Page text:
I, Libertine

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I, Libertine
I, Libertine (book cover).jpg
Cover of first edition (paperback)
AuthorFrederick R. Ewing
(Theodore Sturgeon)
Cover artistFrank Kelly Freas
CountryUnited States
LanguageEnglish
GenreFake novel, Literary hoax
PublisherBallantine Books
Publication date
1956
Media typePrint (Hardcover & Paperback)
Pages151

I, Libertine was a literary hoax novel that began as a practical joke by late-night radio raconteur Jean Shepherd.

Creation of the hoax[edit]

Shepherd was annoyed at the way bestseller lists were compiled in the mid-1950s. These lists were determined from sales figures and from the number of requests for new and upcoming books at bookstores. Shepherd urged his listeners to enter bookstores and ask for a non-existent book. He fabricated the author (Frederick R. Ewing) of this imaginary novel, concocted a title (I, Libertine), and outlined a basic plot for his listeners to use on bookstore clerks. Fans of the show took it further, planting references to the book and author so widely, demand for the book led to its inclusion on The New York Times Best Seller list.

Publication[edit]

Bookstores became interested in carrying Ewing's novel, which allegedly had been banned in Boston. When publisher Ian Ballantine, novelist Theodore Sturgeon, and Shepherd met for lunch, Ballantine hired Sturgeon to write a novel based on Shepherd's outline. Betty Ballantine completed the final chapter after Sturgeon fell exhausted asleep on the Ballantines' couch, having tried to meet the deadline in one marathon typing session. On September 13, 1956, Ballantine Books published I, Libertine simultaneously in hardcover and paperback editions with Shepherd seen looking as dissolute as possible, as Ewing, in the back cover author's photograph. The proceeds were donated to charity.[1]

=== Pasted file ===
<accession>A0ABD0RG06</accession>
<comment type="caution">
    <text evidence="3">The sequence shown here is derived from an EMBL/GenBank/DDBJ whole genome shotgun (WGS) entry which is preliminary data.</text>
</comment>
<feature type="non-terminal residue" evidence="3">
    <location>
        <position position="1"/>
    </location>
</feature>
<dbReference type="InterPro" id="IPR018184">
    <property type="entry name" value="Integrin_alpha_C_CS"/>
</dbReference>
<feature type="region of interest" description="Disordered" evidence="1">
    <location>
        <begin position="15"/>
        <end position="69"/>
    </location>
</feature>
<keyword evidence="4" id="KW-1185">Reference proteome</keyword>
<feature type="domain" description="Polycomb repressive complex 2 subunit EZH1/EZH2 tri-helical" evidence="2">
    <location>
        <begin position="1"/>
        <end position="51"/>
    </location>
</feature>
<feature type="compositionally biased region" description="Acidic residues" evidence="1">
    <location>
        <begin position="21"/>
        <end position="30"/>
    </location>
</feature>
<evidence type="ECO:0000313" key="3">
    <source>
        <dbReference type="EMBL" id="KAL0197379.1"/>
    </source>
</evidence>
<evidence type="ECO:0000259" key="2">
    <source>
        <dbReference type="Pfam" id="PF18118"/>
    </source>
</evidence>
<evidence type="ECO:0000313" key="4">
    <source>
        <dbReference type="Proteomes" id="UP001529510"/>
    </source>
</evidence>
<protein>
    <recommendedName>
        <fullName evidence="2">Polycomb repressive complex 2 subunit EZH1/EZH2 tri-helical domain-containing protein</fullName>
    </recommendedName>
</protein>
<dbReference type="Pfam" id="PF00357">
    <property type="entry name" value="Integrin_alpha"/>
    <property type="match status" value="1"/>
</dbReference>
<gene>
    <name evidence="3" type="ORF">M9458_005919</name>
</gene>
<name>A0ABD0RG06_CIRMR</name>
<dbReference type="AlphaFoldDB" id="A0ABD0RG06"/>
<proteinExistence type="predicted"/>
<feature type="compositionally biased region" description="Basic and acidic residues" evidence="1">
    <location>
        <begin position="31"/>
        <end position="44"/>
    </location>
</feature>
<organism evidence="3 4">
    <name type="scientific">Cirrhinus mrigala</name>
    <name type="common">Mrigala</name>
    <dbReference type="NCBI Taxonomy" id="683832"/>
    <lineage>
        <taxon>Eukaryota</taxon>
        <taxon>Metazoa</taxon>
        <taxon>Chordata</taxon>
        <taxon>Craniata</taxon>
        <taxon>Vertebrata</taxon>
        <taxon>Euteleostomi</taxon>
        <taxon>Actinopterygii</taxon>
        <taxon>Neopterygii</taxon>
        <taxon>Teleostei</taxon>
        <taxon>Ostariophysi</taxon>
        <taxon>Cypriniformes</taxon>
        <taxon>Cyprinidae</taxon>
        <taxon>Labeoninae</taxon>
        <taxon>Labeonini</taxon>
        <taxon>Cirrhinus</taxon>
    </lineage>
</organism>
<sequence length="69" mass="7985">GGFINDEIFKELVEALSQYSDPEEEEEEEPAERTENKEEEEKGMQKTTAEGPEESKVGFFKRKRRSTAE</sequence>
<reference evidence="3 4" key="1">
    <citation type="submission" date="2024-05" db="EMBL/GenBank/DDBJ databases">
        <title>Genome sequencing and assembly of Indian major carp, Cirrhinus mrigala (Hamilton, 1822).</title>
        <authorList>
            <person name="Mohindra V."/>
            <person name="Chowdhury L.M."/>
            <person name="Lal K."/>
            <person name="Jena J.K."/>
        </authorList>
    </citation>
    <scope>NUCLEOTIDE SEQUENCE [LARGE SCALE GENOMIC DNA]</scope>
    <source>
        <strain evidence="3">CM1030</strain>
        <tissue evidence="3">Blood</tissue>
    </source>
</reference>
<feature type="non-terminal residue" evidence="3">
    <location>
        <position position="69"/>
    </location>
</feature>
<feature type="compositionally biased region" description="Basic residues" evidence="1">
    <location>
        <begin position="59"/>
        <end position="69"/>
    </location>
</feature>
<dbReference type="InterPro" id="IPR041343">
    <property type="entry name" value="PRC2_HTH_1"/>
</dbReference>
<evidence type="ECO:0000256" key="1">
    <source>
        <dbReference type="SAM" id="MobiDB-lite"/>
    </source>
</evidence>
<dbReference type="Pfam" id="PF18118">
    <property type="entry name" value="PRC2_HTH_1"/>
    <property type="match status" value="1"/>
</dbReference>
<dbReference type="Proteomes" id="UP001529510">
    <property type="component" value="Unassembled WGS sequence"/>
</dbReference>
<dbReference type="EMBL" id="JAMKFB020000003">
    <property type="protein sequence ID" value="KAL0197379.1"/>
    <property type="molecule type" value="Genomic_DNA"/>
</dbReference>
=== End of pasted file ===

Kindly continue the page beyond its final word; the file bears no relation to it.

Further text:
A few weeks before publication, The Wall Street Journal exposed the hoax, already an open secret.[2]

Plot[edit]

Rife with jokes and wordplay, the novel can still be read as an entertaining historical romance. It tells the story of a social climber who styles himself Lance Courtenay, and most of the plot is closely based on the historical personage Elizabeth Chudleigh. An afterword states "The story of Elizabeth Chudleigh is substantially true ... ." which could easily be taken as part of the hoax, but the deception is double, for the seemingly fantastic story of Elizabeth Chudleigh actually is true.[3]

Cover painting[edit]

The front cover displays a quote: "'Gadzooks,' quoth I, 'but here's a saucy bawd!'". The cover painting by Frank Kelly Freas includes hidden images and inside jokes: The sign on the tavern, Fish & Staff, has a shepherd's staff and an image of a sturgeon, referencing both Sturgeon and Shepherd. A portion of the word often spoken on the air by Shepherd – "Excelsior!" – can be seen on the paperback cover in a triangular area at extreme left, where it is part of the decoration on the coach door. The hardcover dust jacket, with more of the illustration to the left, shows the entire word.

See also[edit]

  • J. R. Hartley – author of another fictitious book, written after it became famous.

References[edit]

  1. ^ An interview with Shepherd on the hoax from Long John Nebel's radio show Long John Nebel's radio show
  2. ^ Henderson, Carter. "Ballantine Books Makes Hoax Come True". Wall Street Journal. Archived from the original on 27 April 2002. Retrieved 27 February 2014.
  3. ^ T. H. White, The Age of Scandal, Faber & Faber, 2011, ISBN 978-0571274765

External links[edit]